Posts Tagged ‘organic’

Spring into Sprouts! Earth Day Every Day

Wednesday, April 17th, 2019


One of the Many Earth Day Logos

Sprouting is a great project to delve into, especially if you have no backyard garden to plant flowers and veggies. We have a patio, and my husband plants the flowers while I grow the herbs and some veggies. But “baby greens,” also called spoil sprouts, gourmet sprouts, or micro-greens can be done on your windowsill. By sprouting organic seeds, you are growing locally and organically. How good is that?


Ready to harvest! Sunflower on the left and buckwheat on the right.

Tools: Bowls for soaking seeds, strainers, small plastic tubs, organic garden soil, paper towels, dark plastic bags,

Here are the basic steps:

  1. Find some small containers, such as tubs from strawberries, tofu, or other foods that come in plastic containers. Wash and dry and fill with potting soil. (I buy organic soil from a local nursery and also may be able to obtain composted soil.)
  2. Soak about 1/2 cup of seeds of choice in jars or bowls overnight. Next day, strain and leave in the strainer to sprout a little before planting, maybe one or to days, rinsing the seeds at least once each day. You may not see any “tails” yet.
  3. On the second or third day, fill the tubs with soil and add water to soil to moisten. Spread the seeds onto the soil, shoulder-to-shoulder, that is, don’t worry about spacing. Moisten a piece of paper towel twice the size of the tub and fold in half over the seeds.  Moisten the paper towel. Cover with a dark plastic bag and tie off the end and then place on a warm windowsill. Check in 24 hours. If the paper towel is dry, moisten and place tub back in its mini-greenhouse.
  4. In 3 or 4 days you should see the black plastic looking higher than when you first planted the seeds. Time to remove the paper towel and black plastic and let the seeds sprout on your windowsill, giving them some water at least every other day or every day is the temperature on the sill dries out the soil.

Here are the micro-greens while they are still growing.
The black hulls are beginning to fall off.

5. By the time one week has passed, more or less depending on the temperature on your sill and whether or not it is a sunny window, the hulls will probably fall off by themselves and land on your windowsill, so putting a small tray under the tubs may be a good idea.

6. You can start cutting down the tallest sprouts and let the shorter ones come up now that they are not “shaded” by the earlier sprouts. The ones you cut down will not grow back, but you will get a second harvest from the shorter ones that were shaded by the earlier sprouts.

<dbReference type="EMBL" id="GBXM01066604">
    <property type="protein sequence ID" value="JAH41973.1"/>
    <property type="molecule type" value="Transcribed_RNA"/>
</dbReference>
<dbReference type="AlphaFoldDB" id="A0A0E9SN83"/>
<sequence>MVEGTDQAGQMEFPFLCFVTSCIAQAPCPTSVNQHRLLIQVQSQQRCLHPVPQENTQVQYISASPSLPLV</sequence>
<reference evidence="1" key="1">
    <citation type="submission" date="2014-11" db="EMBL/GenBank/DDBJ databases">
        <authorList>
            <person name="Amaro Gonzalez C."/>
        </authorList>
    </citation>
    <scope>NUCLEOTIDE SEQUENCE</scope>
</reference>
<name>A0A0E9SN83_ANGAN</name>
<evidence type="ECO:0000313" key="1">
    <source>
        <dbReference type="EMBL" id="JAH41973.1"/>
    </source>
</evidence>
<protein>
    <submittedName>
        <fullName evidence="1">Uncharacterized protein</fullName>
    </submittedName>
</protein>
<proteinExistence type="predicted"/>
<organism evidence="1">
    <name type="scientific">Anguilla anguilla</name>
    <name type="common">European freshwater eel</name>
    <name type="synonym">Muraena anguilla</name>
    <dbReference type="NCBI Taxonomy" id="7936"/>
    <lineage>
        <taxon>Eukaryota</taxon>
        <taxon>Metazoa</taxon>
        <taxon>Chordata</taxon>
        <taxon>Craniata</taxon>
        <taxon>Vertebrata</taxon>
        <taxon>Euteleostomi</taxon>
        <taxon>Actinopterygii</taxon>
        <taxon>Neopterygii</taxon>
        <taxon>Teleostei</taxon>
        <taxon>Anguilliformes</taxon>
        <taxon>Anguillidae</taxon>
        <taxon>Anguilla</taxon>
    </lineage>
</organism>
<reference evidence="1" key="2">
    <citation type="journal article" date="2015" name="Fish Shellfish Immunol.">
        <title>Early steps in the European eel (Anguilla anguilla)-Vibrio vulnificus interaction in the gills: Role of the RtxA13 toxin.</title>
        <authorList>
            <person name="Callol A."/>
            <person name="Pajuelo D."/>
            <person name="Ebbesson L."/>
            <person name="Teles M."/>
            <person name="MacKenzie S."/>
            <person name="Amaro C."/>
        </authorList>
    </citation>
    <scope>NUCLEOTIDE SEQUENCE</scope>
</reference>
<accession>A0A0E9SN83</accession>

7. The micro-greens are full of nutrients, since if they were placed in the ground, they would become plants. And since they are eaten raw, none of the nutrients are destroyed, so only cut down what you can use each day, keeping them “alive” in the soil.

Add micro-greens to salads, sandwiches, as garnish for soups, sprinkled on celery stuffed with nut butters, in wraps and just to munch on!


This is a cooking-by-the-strings of your apron recipe, because a lot depends on the house temperature, the quality of the seeds, and “getting to know” what the seedlings need. I also soaked and planted peas to make pea shoots, and they spoiled before they sprouted and I had to compost them. So don;t worry if the first couple of times you have problems. You can email me at: with questions.


Colorful (Roasted) Carrots

Saturday, January 6th, 2018

For some time now I have been purchasing organic carrots with multiple colors: purple, white, yellow and orange. I bought them loose with their green stalks so I could use the greens when I make veggie broth and also avoid plastic packaging. The package had two of each colored carrot and I used half the package to test the recipe.

Utensils: Cutting board and knife, brush to scrub the carrots, small oven proof dish to melt coconut oil, pan for steaming/simmering, pan for baking/roasting, & serving platter
Prep. Time: 10 minutes
Cooking Time: About 15 minutes on stove and another 10 in the oven
Categories: Vegan (V), Gluten Free (GF), and No Sugar Added (NSA)


4 organic multi-colored carrots (All one color such as basic orange would also work fine.)
2 tablespoons melted coconut oil (or other oil of your choice)
1-2 tablespoons curry powder ( a mixture of Indian spices such as cumin, turmeric, coriander, etc.)
Sunflower micro-greens for garnish (May also use parsley or dill.)


  1. Preheat oven to 350 degrees F. Place coconut oil in a small oven-proof dish and place in oven for 2-3 minutes to soften.
  2. While oil is in oven, scrub carrots, trim tips, and save greens for soup stock, if you bought carrots with tops.
  3. Remove melted oil from oven, stir in curry powder, and set aside.
  4. Place carrots in a saucepan with water to cover and simmer about 10-15 minutes, depending on thickness of carrots. Turn once.
  5. Transfer carrots (minus liquid) onto a stainless steel or glass cooking pan (I use a square pan that I also use for corn bread, about 8″X 8″.)
  6. Brush 1 tablespoon oil/ curry powder  mixture on pan and pour the rest over the carrots. Place in the preheated oven, baking about 10 minutes, turning once, then placing oven on broil for one or two minutes. Don’t burn them!
  7. Place roasted carrots on a serving platter and garnish with sunflower micro-greens,  parsley or dill. Serve immediately.Variations: Feel free to use Italian herbs (oregano, thyme, garlic, etc.), Za’atar, or other herb/spice, salt & pepper, or mixture of your choice.
    P.S. I also sprinkled some black sesame seeds on the cafrrots and dish for added color and crunch.